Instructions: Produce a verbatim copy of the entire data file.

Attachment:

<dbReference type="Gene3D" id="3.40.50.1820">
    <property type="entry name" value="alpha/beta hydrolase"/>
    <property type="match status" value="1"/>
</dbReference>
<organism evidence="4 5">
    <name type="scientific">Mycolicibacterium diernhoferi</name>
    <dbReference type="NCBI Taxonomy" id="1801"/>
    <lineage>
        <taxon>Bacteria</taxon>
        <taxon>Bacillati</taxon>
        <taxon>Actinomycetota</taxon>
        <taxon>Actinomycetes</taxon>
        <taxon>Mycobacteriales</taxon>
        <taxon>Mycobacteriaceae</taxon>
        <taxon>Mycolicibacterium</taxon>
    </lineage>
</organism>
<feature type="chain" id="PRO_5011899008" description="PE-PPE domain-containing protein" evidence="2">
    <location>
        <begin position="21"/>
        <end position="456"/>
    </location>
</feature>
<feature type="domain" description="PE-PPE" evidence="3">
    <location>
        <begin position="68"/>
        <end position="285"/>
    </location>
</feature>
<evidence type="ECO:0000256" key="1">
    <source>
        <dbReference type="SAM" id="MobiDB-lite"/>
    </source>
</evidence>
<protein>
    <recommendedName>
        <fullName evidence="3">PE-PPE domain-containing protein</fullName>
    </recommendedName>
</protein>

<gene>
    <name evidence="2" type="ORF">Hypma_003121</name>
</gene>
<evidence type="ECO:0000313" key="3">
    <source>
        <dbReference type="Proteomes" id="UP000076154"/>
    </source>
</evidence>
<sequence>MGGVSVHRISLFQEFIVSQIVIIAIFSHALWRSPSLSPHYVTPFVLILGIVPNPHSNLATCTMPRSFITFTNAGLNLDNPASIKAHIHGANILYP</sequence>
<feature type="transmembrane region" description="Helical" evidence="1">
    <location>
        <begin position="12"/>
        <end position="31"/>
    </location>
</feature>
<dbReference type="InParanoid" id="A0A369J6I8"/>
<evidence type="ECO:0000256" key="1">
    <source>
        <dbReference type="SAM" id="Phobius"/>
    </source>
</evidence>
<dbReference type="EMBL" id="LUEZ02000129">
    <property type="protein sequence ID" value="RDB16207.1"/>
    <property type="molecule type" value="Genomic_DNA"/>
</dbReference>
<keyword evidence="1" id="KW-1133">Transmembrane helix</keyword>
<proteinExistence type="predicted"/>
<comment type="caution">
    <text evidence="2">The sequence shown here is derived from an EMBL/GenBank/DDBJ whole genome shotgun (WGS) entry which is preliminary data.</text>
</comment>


<dbReference type="Gene3D" id="3.40.50.1820">
    <property type="entry name" value="alpha/beta hydrolase"/>
    <property type="match status" value="1"/>
</dbReference>
<organism evidence="4 5">
    <name type="scientific">Mycolicibacterium diernhoferi</name>
    <dbReference type="NCBI Taxonomy" id="1801"/>
    <lineage>
        <taxon>Bacteria</taxon>
        <taxon>Bacillati</taxon>
        <taxon>Actinomycetota</taxon>
        <taxon>Actinomycetes</taxon>
        <taxon>Mycobacteriales</taxon>
        <taxon>Mycobacteriaceae</taxon>
        <taxon>Mycolicibacterium</taxon>
    </lineage>
</organism>
<feature type="chain" id="PRO_5011899008" description="PE-PPE domain-containing protein" evidence="2">
    <location>
        <begin position="21"/>
        <end position="456"/>
    </location>
</feature>
<feature type="domain" description="PE-PPE" evidence="3">
    <location>
        <begin position="68"/>
        <end position="285"/>
    </location>
</feature>
<evidence type="ECO:0000256" key="1">
    <source>
        <dbReference type="SAM" id="MobiDB-lite"/>
    </source>
</evidence>
<protein>
    <recommendedName>
        <fullName evidence="3">PE-PPE domain-containing protein</fullName>
    </recommendedName>
</protein>

<gene>
    <name evidence="2" type="ORF">Hypma_003121</name>
</gene>
<evidence type="ECO:0000313" key="3">
    <source>
        <dbReference type="Proteomes" id="UP000076154"/>
    </source>
</evidence>
<sequence>MGGVSVHRISLFQEFIVSQIVIIAIFSHALWRSPSLSPHYVTPFVLILGIVPNPHSNLATCTMPRSFITFTNAGLNLDNPASIKAHIHGANILYP</sequence>
<feature type="transmembrane region" description="Helical" evidence="1">
    <location>
        <begin position="12"/>
        <end position="31"/>
    </location>
</feature>
<dbReference type="InParanoid" id="A0A369J6I8"/>
<evidence type="ECO:0000256" key="1">
    <source>
        <dbReference type="SAM" id="Phobius"/>
    </source>
</evidence>
<dbReference type="EMBL" id="LUEZ02000129">
    <property type="protein sequence ID" value="RDB16207.1"/>
    <property type="molecule type" value="Genomic_DNA"/>
</dbReference>
<keyword evidence="1" id="KW-1133">Transmembrane helix</keyword>
<proteinExistence type="predicted"/>
<comment type="caution">
    <text evidence="2">The sequence shown here is derived from an EMBL/GenBank/DDBJ whole genome shotgun (WGS) entry which is preliminary data.</text>
</comment>